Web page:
Since installing the first 30+ tonnes of boulders at the Muck Water in an attempt to improve the habitat, particularly for salmon, we returned over the last two days to seek opinions from Glasgow University specialists in river engineering and a SEPA hydro morphologist before placing the final boulders and calling an end to this work.

Specialists from Glasgow University and SEPA met with us to view several sites yesterday.

Specialists from Glasgow University and SEPA met with us to view several sites yesterday. This picture was taken at Kilkerran on the Girvan where green engineering techniques have been employed in an attempt to cut silt inputs entering the  river.

We are in discussions with both SEPA and Glasgow University over the benefit of green engineering techniques and in particular river bank restoration. The Muck Water was just one site we visited yesterday but it was helpful and beneficial for us to hear specialist opinions on the work that was underway. Bearing this in mind, we returned today to place the last few loads of boulders that had been dropped on site.

It was good to see that the grass seed has germinated and grown through the reinforcing mesh membrane.

It was good to see that the grass seed has germinated and grown through the reinforcing mesh membrane. This bank stabilisation was required to protect the path and keep the river flowing through the bridge, a short distance downstream. During the winter flooding, this large section of bank was washed away and the river threatened to flow across the wetland to Bogton Loch.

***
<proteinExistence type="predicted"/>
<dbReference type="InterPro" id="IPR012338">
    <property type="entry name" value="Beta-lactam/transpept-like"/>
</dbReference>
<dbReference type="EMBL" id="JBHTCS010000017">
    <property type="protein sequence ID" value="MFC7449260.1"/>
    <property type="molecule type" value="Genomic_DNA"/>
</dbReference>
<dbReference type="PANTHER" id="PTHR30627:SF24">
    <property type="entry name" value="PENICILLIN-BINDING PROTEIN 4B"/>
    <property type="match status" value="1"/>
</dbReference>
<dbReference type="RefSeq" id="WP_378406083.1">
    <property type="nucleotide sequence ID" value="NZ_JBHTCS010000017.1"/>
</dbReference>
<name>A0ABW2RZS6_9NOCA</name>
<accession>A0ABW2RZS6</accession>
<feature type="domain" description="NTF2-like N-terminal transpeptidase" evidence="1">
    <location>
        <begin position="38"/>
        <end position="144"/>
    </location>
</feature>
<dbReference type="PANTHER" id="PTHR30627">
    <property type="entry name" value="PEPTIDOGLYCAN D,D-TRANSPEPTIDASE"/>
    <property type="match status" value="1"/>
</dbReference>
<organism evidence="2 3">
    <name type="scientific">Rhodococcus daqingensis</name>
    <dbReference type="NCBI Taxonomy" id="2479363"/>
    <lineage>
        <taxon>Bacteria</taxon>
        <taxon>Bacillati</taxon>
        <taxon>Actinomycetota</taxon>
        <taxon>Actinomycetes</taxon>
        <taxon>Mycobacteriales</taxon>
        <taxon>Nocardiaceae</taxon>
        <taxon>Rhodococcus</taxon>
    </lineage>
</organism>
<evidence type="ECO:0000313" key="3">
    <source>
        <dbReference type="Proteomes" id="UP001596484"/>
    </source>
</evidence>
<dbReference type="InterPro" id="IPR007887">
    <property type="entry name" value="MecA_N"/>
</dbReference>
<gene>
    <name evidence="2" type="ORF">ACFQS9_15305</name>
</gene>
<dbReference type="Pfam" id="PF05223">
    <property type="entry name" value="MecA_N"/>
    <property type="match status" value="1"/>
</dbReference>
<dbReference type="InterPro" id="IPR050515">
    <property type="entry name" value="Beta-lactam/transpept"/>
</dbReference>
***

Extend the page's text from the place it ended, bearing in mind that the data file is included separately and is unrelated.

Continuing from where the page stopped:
Parr and occasional fry were rising in the pool near the boulders

Parr and occasional fry were rising in the pool near the boulders. There are sub surface boulders not visible in this picture.

As we waited on Robert (the machine man to finish his lunch, Muir and I were pleased to see a good number of parr rising in the pool between and around the boulders. This is encouraging as parr were definitely lacking suitable habitat prior to the works. We also noted fry darting for cover under the boulders. Whilst this burn has been previously modified through straightening and relocation in 1916, the work we have undertaken can’t be called restoration as that would mean significant alteration and expense.

Where the burn had enough energy, we created an inverted V leaky boulder dam to encourage the river to scour in the centre of the bed. Hopefully some depth will be achieved in time.

Where the burn had enough energy, we created an inverted V leaky boulder dam to encourage the river to scour in the centre of the bed. Hopefully some depth will be achieved in time. Care was taken to ensure we didn’t cause bank erosion.

The habitat improvements we’ve made have been done sympathetically in an attempt to put natural type features back in the river and eventually these may encourage natural process such as deposition and scour to occur but the  principle aim was to give parr in particular, areas of refuge and that’s exactly what’s been done. Hopefully smolt output may increase as a result of this.

The view near the lower end of the stretch where the final results can be seen. In time, parr numbers should increase in what was otherwise a sterile haitat

The view near the lower end of the stretch where the final results can be seen. In time, parr numbers should increase in what was otherwise a sterile haitat

We now have to wait and see what effect a big spate has on the boulders and whether any immediate alterations will be required.

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